“That was pretty devastating,” he says. “I’m not even really sure why anyone would want them. They were just random thoughts and notes that meant nothing to anyone but me.”

Bonfire of Roadmaps led to two new albums. Or, rather, two new albums of old material, Happy Songs From Rattlesnake Gulch and Silver City (Pearls From the Vault Vol. 1). Both are collections of revamped, reworked songs that Ely either started and never completed, or just forgot about.

“When I was going through my journals to work on the book, I discovered all these notes that reminded me of certain songs,” he says. “Some were just in pieces. Some were just beginnings. But I took those tracks and rewrote them, and built on their original foundations, and it became this fun little project.” That’s how Happy Songs From Rattlesnake Gulch was born.

“Then I discovered a whole bunch of songs in the bottom of an old suitcase that I’d written in the 1960s,” he says. “They’re almost folk songs. They were written at a time when I was traveling around, jumping trains and stuff. I never recorded any of those, either.” Thus was born Silver City.

“I figured that it’d be a good idea to put out the records with the book, sort of like a soundtrack for the book,” he says. “Then I came to the realization that no record company would want to do that — put out two records at once. They’d think it was complete lunacy. Most labels want you to wait a year, a year and a half between releases these days. So I just got hardheaded and, not having any good sense, started my own record company so I could put them out myself and not have to worry about what anyone else thinks.”

Since the beginning of the year, Ely has been on tour supporting the releases. Later this year, he wants to do some performances in which he both reads and sings. He’s doing a show like that soon in Austin, and he’s hoping to do one in Fort Worth, possibly at a Borders bookstore. If those go well, he’ll do a string of such performances, he says.

“I’ve never done anything like this before,” he says. “I’m always trying to find new ways to challenge myself and present my material in different ways. This way, I could share a lot of stories that I really don’t have time to share when I’m playing a traditional concert. And if there’s one thing I have, it’s a lot of stories.”

A man of many hats

There is Joe Ely, the musician: the man who has influenced Texas music and beyond, the man who has played in dozens of bands since high school; the man who has bravely mixed rock with country with flamenco with folk with Tejano; the man who tours for months and months on end, by himself, with his old pals in the Flatlanders or with his old band mates from the ’70s.

There is Joe Ely, the adventure-seeker: the man who used to jump trains for the heck of it; then, the railroad became more than a lark. It became his means of transportation, his way of getting from one gig to another, one crummy job to another.

“My dad died when I was 13, so I became the sole breadwinner for the family,” he says. “I worked after school, washing dishes, doing whatever, just these terrible jobs. I started playing honky-tonks on the outskirts of Lubbock, but then I started playing in other cities, and sometimes jumping a train was the only way to get there.

“I remember this one time, I thought I jumped a train that was going to New Mexico, and I wound up in the desert in Nevada,” he says. “It’s not an exact science, by any stretch of the imagination.”

And then there is Joe Ely, the family man.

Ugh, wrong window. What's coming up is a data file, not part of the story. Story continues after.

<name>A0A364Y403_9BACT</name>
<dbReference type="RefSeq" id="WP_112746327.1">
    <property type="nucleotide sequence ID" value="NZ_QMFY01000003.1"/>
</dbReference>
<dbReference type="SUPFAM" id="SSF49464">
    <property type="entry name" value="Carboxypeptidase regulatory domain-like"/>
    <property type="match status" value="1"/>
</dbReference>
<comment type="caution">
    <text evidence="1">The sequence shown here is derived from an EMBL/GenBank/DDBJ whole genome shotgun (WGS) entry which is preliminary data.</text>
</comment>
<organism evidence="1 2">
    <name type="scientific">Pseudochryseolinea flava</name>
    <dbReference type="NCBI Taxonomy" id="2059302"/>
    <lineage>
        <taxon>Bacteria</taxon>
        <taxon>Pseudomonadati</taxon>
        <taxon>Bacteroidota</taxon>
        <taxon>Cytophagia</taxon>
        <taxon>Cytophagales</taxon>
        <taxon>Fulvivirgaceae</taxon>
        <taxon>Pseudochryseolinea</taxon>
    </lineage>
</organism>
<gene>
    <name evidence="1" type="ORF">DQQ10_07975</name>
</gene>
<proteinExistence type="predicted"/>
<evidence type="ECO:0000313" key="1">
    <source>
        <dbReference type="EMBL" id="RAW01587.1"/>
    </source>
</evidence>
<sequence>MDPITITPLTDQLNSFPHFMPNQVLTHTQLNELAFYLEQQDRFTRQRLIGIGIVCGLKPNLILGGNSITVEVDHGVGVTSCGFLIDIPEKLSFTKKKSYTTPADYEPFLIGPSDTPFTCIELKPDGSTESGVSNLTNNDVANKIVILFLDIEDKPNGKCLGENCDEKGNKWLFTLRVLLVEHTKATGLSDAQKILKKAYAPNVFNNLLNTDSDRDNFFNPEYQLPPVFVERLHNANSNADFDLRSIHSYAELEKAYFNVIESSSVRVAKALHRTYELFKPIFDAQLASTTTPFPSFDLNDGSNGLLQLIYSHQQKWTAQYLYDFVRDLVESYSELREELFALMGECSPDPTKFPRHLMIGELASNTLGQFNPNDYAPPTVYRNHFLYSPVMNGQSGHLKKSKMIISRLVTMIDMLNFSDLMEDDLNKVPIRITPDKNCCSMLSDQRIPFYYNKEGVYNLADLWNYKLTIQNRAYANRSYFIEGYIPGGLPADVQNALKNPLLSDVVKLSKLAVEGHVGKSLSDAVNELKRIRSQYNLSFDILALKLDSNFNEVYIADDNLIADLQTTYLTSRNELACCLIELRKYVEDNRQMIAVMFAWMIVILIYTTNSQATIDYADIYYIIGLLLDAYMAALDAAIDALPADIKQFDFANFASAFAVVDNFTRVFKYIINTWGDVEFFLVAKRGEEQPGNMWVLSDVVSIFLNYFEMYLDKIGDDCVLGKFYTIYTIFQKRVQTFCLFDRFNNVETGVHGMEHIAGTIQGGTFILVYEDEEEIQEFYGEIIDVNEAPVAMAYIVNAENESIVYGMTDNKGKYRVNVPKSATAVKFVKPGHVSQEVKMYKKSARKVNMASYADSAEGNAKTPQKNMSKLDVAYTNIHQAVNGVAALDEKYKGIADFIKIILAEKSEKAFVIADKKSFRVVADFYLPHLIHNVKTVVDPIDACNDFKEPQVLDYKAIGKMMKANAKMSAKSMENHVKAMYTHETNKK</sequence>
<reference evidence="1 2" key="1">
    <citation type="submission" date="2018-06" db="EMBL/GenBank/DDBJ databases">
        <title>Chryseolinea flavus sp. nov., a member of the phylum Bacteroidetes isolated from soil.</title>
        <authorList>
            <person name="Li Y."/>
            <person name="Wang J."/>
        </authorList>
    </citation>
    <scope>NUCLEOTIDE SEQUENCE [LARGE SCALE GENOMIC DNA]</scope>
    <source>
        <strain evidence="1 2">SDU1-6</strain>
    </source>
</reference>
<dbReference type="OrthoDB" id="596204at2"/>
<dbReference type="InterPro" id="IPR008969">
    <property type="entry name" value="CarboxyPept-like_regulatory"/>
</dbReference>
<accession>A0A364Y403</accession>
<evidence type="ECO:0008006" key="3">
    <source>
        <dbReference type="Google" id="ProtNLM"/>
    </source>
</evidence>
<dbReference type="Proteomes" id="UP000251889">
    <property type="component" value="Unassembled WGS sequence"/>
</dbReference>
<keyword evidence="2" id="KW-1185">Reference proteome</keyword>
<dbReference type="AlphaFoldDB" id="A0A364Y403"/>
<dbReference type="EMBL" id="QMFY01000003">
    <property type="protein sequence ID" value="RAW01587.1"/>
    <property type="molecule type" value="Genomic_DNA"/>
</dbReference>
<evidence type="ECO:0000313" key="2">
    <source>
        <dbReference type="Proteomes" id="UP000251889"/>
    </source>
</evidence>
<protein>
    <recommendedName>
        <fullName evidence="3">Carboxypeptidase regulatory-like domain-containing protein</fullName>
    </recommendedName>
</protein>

He has been married to the same woman, Sharon, for more than 20 years; they’ve known each other for 35. They have a daughter, Marie Elena Ely.

Sharon and Joe met in 1967, when Joe was performing at a coffeehouse in Lubbock. “He was a one-man band at the time and played harmonica, guitar and high-hat and sang, all at the same time,” Sharon says. “We laughed so much when we met. Before we lived together, I used to call and have him come over to fix my gas-burning icebox. Only a few people knew how to light the pilot, and it was a good excuse to see him.”

Sharon is one of the few anchors in Ely’s madly fluctuating life. She knew what she was getting into and has grown to equally appreciate his time with her and his time on the road.

“When Joe goes on the road, I travel with him sometimes, which is just great,” she says. “But sometimes I don’t go with him, and I am sometimes glad to get him out of my hair. There tends to be a constant whirlwind around him wherever he goes. But then by the time he comes back home, I’m so happy to see him. It’s such a magic balance, and I believe this is why we have been so close for so long and continue to be this way.”

At home, at their house outside of Austin, Sharon says, Ely is the direct opposite of how he is onstage.

“When he’s onstage, he screams and makes great noises and rocks out beyond anything imaginable,” she says. “Whereas at home he is quiet, thoughtful and very introverted. He’s kinda brilliant in that he just knows how to do technical things that I cannot figure out — solving computer glitches, repairing telephones and light-bulb problems.”

Music does factor into his home life, as it does every other aspect of his life.

Ely wrote an album for his daughter and gave it to her one Christmas.

“That’s just one of many albums the public has never heard,” he says. “I may release it someday. Doing my own label has opened my mind to what the process of making records is, and it’s not what I always thought it was, when someone else was selling it and marketing it.

“I want to make records now for my own satisfaction,” he says. “And maybe not even put them in record stores. Maybe just put them up on my Web site, or on iTunes. I have a bunch of things planned. I have at least 20 records of stuff that I wanna put out. So, in some ways, I feel like I’ve only just begun.”